Where are the songs of Spring? Ay, where are they?
Think not of them, thou hast thy music too,–
While barred clouds bloom the soft-dying day,
And touch the stubble-plains with rosy hue;
Then in a wailful choir the small gnats mourn
Among the river sallows, borne aloft
Or sinking as the light wind lives or dies;
And full-grown lambs loud bleat from hilly bourn;
Hedge-crickets sing; and now with treble soft
The redbreast whistles from a garden-croft,
And gathering swallows twitter in the skies.


Nature is my serenity and sanity. Mother Earth is particularly enthralling during the Autumn season, Pumpkin Spice Lattes notwithstanding. (shutter)

Some shots I captured while out and about.

IMG_20141108_173305 IMG_20141109_161444 IMG_20141101_194100 IMG_20141104_175822 IMG_20141107_172527

If nature is my salvation, music is my hope. My latest song effort. Note, the key was a bit low. I hope you enjoy the guitar and recorder.

Confessions of a Reformed Southern Belle: A Poet’s Collection of Love, Loss, and Renewal.

My book of poetry, Confessions of a Reformed Southern Belle: A Poet’s Collection of Love, Loss, and Renewal. is now available on Amazon. I would be honored if you read my words. I’m certainly no Whitman. I don’t claim to be. My poetry is simple and a reflection of me. You’ll find a melancholy, introspective, and somewhat snarky woman between the covers of the book. A woman who is no stranger to loss and heartache, but a woman who also has experienced love in its purest form, along with moments of great bliss. This book is an expression of my heart. Is it a work of art? I’ll let you be the judge. I can tell you, it was a labor of love. Be gentle.

I’d like to share the Foreword with you. Note, it was written by USA Today reporter, Ron Barnett.

How do you write a foreword for a book of poetry that has you on the verge of tears, then laughter, then soaring through the high places only a true poet can take you? Hang on, and check your preconceptions, because Tosha Michelle is about to take you on a journey through depths of the heart, and you won’t return unchanged.
I have a particular bias in support of this beautiful woman-child, because I am the guy she calls “Dad.” I’m actually not her biological father, but I have loved her deeply since before I married her mother when Tosha was eight years old, and I’m pretty sure she feels the same way about me.
She was always a witty little girl, with an incredible imagination and a talent for storytelling. And growing up, she read – a lot. She had some vision difficulties and would hold a book right up to her nose to read, but it seemed like she could read from cover to cover in a few minutes. I’d like to take some credit for her writing, being a writer myself, but I think she soaked it in on her own mostly, through all that reading she did as a child. She developed a love of words and stories and the worlds they transported her to, and her talent blossomed as an adult.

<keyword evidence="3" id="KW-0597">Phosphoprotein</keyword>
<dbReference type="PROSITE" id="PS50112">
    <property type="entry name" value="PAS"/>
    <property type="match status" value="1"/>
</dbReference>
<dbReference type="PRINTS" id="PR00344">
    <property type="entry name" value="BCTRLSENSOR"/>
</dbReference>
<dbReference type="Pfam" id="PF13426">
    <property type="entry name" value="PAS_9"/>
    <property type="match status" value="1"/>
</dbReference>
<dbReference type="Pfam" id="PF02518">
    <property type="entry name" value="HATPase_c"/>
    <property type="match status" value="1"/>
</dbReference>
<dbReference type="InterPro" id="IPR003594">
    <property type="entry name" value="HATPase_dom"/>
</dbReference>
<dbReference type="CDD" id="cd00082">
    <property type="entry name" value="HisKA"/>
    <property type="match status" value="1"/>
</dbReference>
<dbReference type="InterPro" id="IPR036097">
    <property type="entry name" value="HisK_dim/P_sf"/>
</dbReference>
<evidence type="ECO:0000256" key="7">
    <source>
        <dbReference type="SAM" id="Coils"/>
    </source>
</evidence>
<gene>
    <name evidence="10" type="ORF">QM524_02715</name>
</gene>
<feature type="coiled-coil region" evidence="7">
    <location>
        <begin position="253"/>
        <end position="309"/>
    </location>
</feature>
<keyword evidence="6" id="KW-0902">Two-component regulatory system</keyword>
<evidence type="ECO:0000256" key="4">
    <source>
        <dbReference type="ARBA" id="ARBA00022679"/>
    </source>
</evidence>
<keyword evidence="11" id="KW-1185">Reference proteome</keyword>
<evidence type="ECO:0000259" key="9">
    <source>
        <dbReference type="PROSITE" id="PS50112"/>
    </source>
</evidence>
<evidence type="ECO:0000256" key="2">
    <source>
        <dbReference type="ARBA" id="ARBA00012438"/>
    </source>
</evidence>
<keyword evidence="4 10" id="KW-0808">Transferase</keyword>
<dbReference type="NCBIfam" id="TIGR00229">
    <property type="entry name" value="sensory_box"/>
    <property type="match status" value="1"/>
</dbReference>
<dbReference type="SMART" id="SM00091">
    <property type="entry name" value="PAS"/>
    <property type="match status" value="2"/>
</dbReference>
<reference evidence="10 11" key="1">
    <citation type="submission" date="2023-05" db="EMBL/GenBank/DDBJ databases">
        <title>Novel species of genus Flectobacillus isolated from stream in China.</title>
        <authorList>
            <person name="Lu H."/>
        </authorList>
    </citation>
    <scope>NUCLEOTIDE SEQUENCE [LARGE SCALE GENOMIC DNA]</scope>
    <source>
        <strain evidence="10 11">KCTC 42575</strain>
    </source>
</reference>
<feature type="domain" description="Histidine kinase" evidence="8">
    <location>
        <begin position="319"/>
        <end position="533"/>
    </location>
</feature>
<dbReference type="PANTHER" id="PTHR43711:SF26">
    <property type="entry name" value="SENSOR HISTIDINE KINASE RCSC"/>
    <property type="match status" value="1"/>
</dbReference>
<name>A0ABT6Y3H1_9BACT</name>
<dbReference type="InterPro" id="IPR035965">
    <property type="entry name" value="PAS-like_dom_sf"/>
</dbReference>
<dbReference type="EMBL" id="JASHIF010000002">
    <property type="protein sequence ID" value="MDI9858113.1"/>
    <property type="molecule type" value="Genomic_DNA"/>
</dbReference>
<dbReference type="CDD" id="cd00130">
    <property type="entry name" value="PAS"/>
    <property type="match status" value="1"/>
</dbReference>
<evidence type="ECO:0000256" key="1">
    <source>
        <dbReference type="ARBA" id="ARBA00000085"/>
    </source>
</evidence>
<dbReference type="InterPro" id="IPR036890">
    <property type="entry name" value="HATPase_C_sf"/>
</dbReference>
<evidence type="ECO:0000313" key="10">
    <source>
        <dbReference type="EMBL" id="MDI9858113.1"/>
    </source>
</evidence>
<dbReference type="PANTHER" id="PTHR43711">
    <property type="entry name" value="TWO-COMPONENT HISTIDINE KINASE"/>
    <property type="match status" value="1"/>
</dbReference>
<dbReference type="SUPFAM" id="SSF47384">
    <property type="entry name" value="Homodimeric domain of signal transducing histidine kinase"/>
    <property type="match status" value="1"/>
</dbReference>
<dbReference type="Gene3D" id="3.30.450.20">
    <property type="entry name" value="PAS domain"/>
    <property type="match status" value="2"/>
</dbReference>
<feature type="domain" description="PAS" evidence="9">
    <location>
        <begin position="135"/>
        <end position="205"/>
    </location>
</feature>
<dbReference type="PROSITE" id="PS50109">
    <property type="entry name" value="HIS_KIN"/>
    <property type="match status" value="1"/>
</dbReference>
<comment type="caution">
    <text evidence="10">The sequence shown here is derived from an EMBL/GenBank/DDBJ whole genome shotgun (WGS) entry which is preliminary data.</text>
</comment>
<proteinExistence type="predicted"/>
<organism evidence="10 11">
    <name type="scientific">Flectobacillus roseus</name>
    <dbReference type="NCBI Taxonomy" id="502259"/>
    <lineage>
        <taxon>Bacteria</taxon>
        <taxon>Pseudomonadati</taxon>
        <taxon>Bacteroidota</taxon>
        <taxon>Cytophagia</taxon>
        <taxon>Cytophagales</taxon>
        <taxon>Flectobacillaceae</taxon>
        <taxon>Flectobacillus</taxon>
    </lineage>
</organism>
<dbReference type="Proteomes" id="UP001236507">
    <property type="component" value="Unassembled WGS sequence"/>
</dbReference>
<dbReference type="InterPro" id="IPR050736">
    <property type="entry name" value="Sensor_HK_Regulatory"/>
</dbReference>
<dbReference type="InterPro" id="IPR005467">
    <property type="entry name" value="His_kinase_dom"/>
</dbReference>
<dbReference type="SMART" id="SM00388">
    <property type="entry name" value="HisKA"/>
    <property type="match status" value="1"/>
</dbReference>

She also spent a lot of time with her grandmother, and around the good folks of the small town of Walhalla, South Carolina, where she absorbed the Southern culture that marked her personality and writing style. She has broken that mold, as the title of this collection hints, but is forever marked by the richness of the Carolina ambiance. The pathos of love lost early in life, recollection of the pains of adolescence and self-doubt still haunt her sometimes, but she has found her salvation through creativity – through expressing those dark feelings in verse, and in her singing. (If you haven’t heard that, you’re in for another treat.)
I’ve been a writer and journalist for a long time, and part of that time as an editor. When I read material written by others, I invariably find myself mentally editing, changing things around to the way I would have written them. In this collection, however, I found very little that I would touch as an editor. Tosha has an incomparable sense of rhythm and diction and style that are uniquely hers.
I’m no poetry critic, and I am biased in this case, but I think you’ll agree with me that her poetry is for the ages. She’ll take you through the depths of melancholy and loneliness with “Yearning,” and sing a “Love Song to the South” that will take you back to a simpler, more beautiful time. She’ll have you cracking up with a poem about her cat, dancing with her “Goddess of the Night,” and ready to take on the world, with “One Voice.” One of my favorites is her expression of soaring of the universal soul in the Whitmanesque “Edges.”
And everything she writes cries out with the words of the poor little forgotten book on the shelf – Read Me! Go ahead and turn the page.